With the exception of their $2,500 Pro Saturation model, the M-Force Beast is Orient’s most serious dive watch option, boasting a more sophisticated in house movement than the one found in their very popular Mako and Ray models, as well as ISO 6425 divers watch certification, for what it’s worth. In short, the M-Force Beast is designed to be Orient’s version of the diver’s dive watch. Now we’re not not divers here at worn&wound, so we can’t speak to how it performs in the water, but having spent some time with the M-Force Beast, we’re prepared to see if it lives up to its roughly $550 price tag.
Case: Stainless Steel (brushed and polished)
Movement: ORIENT caliber 40N5A movement
Strap: Stainless Steel bracelet
Water Res.: 200m
Dimensions: 47 x 53mm
Lug Width: 24 mm
Crown: screw down – 8mm x 5mm
Weight: approx. 220 grams
Warranty: 1 year
Price: $795 ($550 with Orient Watch USA online discount – use code “wornandwound” for 30% off)
As mentioned, the M-Force Beast is a step up in the dive department for Orient, in both design and function. One of the first things you’ll notice about the Beast is that it is, appropriately so, very large. But as the name M-Force, or Mechanical Force, also suggests, the Beast features a movement with some non-standard functions, at least when compared to Orient’s other movements. The Beast is powered by a 22-jewel, Orient caliber 40N5A automatic movement that beats at 21,600 beats per hour and features a date display, power reserve, hacking seconds and manual wind function. For those of you in the market for a mid-priced dive watch, the inclusion of hacking and hand wind capabilities is a bonus, albeit not essential for diving. The power reserve is also a nice touch, and may actually have some practical function for those of you considering the M-Force Beast as more than just a fashion statement.
It is also important to note that the M-Force Beast has ISO (International Organization for Standardization) 6425 diver’ s watch certification, which means that it meets certain criteria for water resistance, condensation resistance, magnetic/shock resistance, etc. There is some debate to the significance of this certification. Some argue that you are better off just buying a watch from a trusted brand that guarantees the performance of their timepieces. The argument is also made that because ISO certification is a costly expense for brands, that those pieces without it may be more reflective of a brand not wanting to spend money for a label, as opposed to a lack of performance. That said, the standards of the ISO are very real, and other brands that boast certification are Sinn and Seiko, so Orient is in good company.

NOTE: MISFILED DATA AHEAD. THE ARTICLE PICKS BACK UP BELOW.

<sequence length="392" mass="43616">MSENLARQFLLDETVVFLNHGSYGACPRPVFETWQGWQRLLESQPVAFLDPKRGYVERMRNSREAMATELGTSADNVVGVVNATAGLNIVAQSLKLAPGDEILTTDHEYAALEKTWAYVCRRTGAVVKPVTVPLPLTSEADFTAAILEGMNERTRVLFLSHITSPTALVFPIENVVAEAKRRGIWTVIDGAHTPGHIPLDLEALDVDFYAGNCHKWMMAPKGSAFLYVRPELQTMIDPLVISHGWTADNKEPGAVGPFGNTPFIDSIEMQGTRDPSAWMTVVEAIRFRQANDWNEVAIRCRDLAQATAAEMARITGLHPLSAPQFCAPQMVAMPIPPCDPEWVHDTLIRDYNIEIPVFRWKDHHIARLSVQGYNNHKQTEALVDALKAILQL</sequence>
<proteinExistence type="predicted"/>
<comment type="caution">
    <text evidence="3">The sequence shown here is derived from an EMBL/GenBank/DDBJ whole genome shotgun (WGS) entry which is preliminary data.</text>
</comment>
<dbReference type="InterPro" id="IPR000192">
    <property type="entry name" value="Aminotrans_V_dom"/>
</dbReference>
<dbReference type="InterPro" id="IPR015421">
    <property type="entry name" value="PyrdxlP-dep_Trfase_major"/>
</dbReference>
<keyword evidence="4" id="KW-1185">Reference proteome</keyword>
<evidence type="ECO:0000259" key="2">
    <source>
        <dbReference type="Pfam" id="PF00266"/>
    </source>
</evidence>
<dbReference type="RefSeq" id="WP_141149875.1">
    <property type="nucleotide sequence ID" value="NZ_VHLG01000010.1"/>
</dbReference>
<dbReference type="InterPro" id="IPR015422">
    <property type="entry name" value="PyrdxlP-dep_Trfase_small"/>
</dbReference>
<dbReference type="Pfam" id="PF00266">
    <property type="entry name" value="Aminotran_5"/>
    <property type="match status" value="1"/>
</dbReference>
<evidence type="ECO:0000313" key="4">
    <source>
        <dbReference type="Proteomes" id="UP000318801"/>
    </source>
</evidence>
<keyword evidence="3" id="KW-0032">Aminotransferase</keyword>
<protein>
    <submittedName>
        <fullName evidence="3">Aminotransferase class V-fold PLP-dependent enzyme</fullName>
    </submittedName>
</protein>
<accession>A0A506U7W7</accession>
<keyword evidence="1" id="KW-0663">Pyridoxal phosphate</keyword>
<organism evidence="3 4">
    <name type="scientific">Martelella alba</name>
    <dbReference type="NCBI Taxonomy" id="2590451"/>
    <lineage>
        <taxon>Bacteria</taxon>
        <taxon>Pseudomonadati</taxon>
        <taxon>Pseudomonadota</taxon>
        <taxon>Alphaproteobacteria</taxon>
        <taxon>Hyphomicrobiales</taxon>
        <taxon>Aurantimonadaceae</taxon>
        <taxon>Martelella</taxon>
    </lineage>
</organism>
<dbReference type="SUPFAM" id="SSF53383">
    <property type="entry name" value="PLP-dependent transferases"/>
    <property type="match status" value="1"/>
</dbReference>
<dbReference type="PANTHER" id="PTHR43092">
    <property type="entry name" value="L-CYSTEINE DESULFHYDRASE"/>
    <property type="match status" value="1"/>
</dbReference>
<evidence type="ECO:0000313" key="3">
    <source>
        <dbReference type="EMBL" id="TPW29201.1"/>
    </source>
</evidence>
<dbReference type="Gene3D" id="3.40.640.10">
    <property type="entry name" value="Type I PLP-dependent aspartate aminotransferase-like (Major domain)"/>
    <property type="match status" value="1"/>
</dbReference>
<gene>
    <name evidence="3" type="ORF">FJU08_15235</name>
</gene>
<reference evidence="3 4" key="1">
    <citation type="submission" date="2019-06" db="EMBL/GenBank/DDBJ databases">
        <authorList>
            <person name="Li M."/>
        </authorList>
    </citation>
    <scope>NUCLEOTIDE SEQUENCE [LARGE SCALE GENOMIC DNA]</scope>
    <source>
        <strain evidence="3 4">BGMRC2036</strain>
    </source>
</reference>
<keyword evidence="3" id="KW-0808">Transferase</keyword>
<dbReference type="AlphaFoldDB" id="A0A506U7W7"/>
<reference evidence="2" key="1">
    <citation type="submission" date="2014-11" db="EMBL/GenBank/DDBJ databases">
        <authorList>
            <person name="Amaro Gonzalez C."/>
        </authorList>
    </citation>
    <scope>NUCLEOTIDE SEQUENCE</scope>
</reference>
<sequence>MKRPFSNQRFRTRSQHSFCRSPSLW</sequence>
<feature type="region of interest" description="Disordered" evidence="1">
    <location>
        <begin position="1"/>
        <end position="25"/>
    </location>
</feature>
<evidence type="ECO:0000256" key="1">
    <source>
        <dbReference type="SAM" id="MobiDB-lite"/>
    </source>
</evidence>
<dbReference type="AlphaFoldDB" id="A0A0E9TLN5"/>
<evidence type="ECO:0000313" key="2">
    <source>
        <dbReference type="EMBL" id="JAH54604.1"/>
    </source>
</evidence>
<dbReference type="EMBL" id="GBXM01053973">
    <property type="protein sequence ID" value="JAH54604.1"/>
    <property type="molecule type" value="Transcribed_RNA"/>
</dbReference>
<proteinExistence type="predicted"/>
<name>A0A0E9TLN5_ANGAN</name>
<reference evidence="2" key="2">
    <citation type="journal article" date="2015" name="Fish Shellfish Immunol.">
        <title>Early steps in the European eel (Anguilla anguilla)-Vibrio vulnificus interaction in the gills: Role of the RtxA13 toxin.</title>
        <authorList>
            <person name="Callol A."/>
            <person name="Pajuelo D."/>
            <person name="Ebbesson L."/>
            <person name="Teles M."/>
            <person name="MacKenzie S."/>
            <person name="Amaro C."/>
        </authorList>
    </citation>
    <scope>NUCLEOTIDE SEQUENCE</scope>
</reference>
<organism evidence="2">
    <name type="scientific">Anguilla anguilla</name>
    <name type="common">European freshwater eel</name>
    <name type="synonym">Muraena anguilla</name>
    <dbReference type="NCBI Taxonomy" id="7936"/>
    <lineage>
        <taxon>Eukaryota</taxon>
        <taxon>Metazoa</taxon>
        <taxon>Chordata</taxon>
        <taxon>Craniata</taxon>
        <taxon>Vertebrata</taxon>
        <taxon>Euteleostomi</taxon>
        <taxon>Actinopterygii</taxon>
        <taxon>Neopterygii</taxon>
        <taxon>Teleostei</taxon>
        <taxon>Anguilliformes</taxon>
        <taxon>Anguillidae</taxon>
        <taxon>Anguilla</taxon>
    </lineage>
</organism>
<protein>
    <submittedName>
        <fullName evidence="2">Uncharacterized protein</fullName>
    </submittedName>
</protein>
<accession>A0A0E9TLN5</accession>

At 47mm in diameter, 53mm lug to lug and 14mm tall, the M-Force Beast lives up to its moniker, and with all that size actually manages to remain fairly wearable and include some nice functionality. And the Beast isn’t just a slab on your wrist – there’s a lot of interesting geometry and finishing to look at throughout the case. The black bezel features large white numerals that really pop in both regular and low light, and its shape is fairly irregular. Rather than a simple, repeating coining or toothed design along its outer edge, the bezel of the Beast is textured with irregular notching and raised surfaces on its top and side. Further, the inner rim of the bezel, where white minute hash markings can be found, slants slight downward toward the watch’s crystal, breaking up the dial even further and serving to draw your eye inward toward the dial.
Texturing along the top and side of the Beast’s bezel was a smart design choice by Orient, as the bezel is actually recessed inward from the edge of the watch case, unlike many bezels that exceed the diameter of the main watch case. As a result, in order to get the best grip on the Beast’s bezel, you’ll place your fingers on the top and side of the bezel when turning, which is easy thanks to its shape. You’ll also notice, at six and twelve o’clock, that the Beasts case is slightly cut away to again assist with the turning of the bezel. The ease with which you can grip the Beast’s bezel is specially important as it is rather sticky. While it stops and stays in place precisely, it has a bit of a gummy, resistant feel to it.
Chunky geometry is seen further throughout the case of the M-Force Beast, as on both the left and right side you have case material jutting out, to create rather well balanced girth. On the left side of the watch you’ll find the signed, gear-toothed, screw down crown surrounded by oversized crown guards. A small triangle printed on the lower crown guard matches with a red line on the crown itself. When the line of the crown and triangle of the crown guard line up, you know the crown isn’t fully secured and that you should address that before getting into the water. On the right side of the case is a seemingly superfluous slab of case that juts out slightly, but this actually works to balance the shape of the case nicely.